One of the great things about selling things online is that you can literally track everything.
One of the horrible things about selling stuff online is that you can literally track everything.
As with most things in life, our greatest strengths can also be our greatest weaknesses. This is certainly the case when it comes to ecommerce KPIs and analytics. The sheer amount of data that's now available to us as ecommerce store owners, managers and marketers is nothing short of incredible.
Onsite analytics, customer data tracking, heat-mapping, screen recordings, segmenting, the list of possibilities goes on and on and if you're not careful you can start to drowned in data.
It's a real thing, and we call it "vanity metrics".
Vanity metrics are all the numbers around you that distract, shield and hide what you should really be paying attention to. We have dozens of shiny objects circling us at all times in the form of analytics always calling for our attention and overshadowing the rest and even worse, overshadowing what's really important. So where should you really look?
The single most important KPI in ecommerce is cost-per-acquisition (CPA). CPA, is obviously the cost that it requires for to acquire a new customer (not just generate an order, which is an important distinction) but more importantly, it is the metric that calibrates all other metrics to tell us if they are actually performing at sustainable levels.
Without knowing our CPA, we have no "baseline" for any other metrics.
Without knowing our CPA we don't know if a 7% conversion rate is actually good or bad.
Without knowing our CPA, we don't know if our lifetime customer value of $775 is enough.
Without knowing our CPA, we don't know if our average order value of $65 is enough.
I could go on and on.
Let's work from the other way and go through a few examples.
Let's say you have an ecommerce store and you convert at 7% rate globally. If you have 10,000 users per month that means you can expect around 700 orders and your average order value is $50, so we're looking at about $35,000 in sales. It all sounds great. 7% is actually a phenomenal conversion rate for some industries and hey we sold 35K worth of product so you're ecstatic. It's great right? Actually we don't really know, because we haven't factored in the cost of ads, promos and marketing to get us there. we're basically flying blind.
Let's take it a step further: in the above example our CPA is actually $38. Now that you know this, the above example actually looks terrible. Suddenly $35,000 seems like nothing and there's no way you're going to be green once you factor in cost of ads, product and other costs of doing business.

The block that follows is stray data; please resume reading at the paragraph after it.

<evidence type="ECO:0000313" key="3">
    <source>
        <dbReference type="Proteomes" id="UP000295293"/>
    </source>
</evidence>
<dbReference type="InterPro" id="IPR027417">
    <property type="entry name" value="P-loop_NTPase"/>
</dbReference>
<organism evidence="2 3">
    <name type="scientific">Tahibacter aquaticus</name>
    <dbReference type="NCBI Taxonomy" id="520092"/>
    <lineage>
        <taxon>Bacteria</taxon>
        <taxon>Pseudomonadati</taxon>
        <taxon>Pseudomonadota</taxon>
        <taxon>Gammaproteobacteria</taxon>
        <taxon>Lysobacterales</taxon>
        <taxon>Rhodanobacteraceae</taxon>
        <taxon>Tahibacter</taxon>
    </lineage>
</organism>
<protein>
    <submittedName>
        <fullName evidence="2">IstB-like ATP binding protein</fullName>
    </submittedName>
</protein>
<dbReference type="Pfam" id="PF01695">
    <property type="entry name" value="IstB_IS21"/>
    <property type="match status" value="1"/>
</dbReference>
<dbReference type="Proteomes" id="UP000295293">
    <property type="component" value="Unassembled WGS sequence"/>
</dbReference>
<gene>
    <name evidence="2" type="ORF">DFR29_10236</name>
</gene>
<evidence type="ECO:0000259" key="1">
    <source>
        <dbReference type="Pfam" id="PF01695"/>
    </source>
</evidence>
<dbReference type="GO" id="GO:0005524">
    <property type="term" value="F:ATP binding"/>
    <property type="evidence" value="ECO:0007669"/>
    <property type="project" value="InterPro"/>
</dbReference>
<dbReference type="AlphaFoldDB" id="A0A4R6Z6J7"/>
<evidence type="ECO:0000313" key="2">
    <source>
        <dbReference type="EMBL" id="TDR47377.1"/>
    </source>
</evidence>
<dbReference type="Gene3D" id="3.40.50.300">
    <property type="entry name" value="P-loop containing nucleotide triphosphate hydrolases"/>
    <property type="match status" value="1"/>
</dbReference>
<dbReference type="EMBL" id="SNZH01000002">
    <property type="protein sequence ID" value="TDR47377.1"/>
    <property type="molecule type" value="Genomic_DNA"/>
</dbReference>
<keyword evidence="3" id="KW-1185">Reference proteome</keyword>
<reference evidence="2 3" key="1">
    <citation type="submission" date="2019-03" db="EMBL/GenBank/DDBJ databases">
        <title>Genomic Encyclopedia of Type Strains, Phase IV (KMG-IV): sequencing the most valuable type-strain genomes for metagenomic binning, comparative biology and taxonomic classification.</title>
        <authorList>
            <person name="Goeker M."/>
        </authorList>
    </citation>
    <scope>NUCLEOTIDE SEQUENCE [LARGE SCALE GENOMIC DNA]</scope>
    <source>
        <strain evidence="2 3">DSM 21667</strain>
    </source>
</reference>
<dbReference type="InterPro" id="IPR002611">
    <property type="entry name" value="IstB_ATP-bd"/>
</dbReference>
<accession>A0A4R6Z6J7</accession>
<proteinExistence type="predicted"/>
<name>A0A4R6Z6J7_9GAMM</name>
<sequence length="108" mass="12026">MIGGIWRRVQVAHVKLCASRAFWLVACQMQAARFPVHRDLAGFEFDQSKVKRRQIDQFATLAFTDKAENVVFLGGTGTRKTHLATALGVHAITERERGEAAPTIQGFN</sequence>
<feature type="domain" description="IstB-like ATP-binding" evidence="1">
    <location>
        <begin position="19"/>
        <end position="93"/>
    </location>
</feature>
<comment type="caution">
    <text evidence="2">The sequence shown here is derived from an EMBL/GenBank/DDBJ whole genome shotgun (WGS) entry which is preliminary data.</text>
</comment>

CPA cuts away all the shiny objects so that we can see through to a clear picture.
CPA allows us to look at every other metric with an honest vision and determine if we're on the right track or not.
But wait, there's actually one thing we left out that can turn this thing around: our lifetime customer value.
In the above example, it costs us $38 on average to make a $50 sale an acquire a new customer, however what we didn't mention is that the average customer comes back at a 50% rate multiple times and our lifetime customer value is actually $400+.
And just like that, $38 CPA actually sounds fantastic.
But didn't we just contradict ourselves? Doesn't that make customer lifetime value the most important metric? Yes actually. And then no.
A customer lifetime value of $400 sounds great. But then again, it only sounds great because we know our CPA is $38. Without that baseline, the $400 number actually tells us nothing - so once again we're back to one: CPA is the most important KPI.
This last little detail opens up an entire new conversation that could be it's own blog post: the more you're able to extract per customer, the higher CTA you can afford to pay. And he who can pay the highest CTA wins.
In reality ecommerce metrics really work together in a "mesh" and not a straight linear fashion. Digital marketing is a math equation, and one change in the formula can make it work or not, however CPA is the foundation that gives all other metrics meaning and value.
I was asked this question recently by a journalist writing a story, and to be honest the entire premise is flawed to begin with based on the previous thought. Ecommerce metrics are all important - but after CPA, pretty much every other one can fall wherever you want in level of importance and weight.
By the way, this is the way I answered (with my above disclaimer):
You can re-order 2 through 8 into any order you want, it will still be true.
You can see how quickly you can get "lost" in data if you don't know where to first look and calibrate yourself. The important thing is that you a pick a side and stick to it, it's actually an emotional solution to a logical problem.
Staying disciplined and clear-headed when doing the job of a digital marketer is extremely important. If you've ever opened Google Analytics, you realize just how quickly you can get overwhelmed.
So don't. Cut through the vanity metrics and go straight to your CPA then do whatever you need to track it clearly and concisely. Jot it down on a napkin, track it in a Google Sheet - it doesn't matter how. The important thing is that you do it and then work backwards from there.
Once you know your CPA, you'll be empowered to then review all your other metrics and determine where you need to make improvements and why.
More importantly, it will allow you to project growth and scale up successfully. Which at the end of the day, growth is the real most important KPI.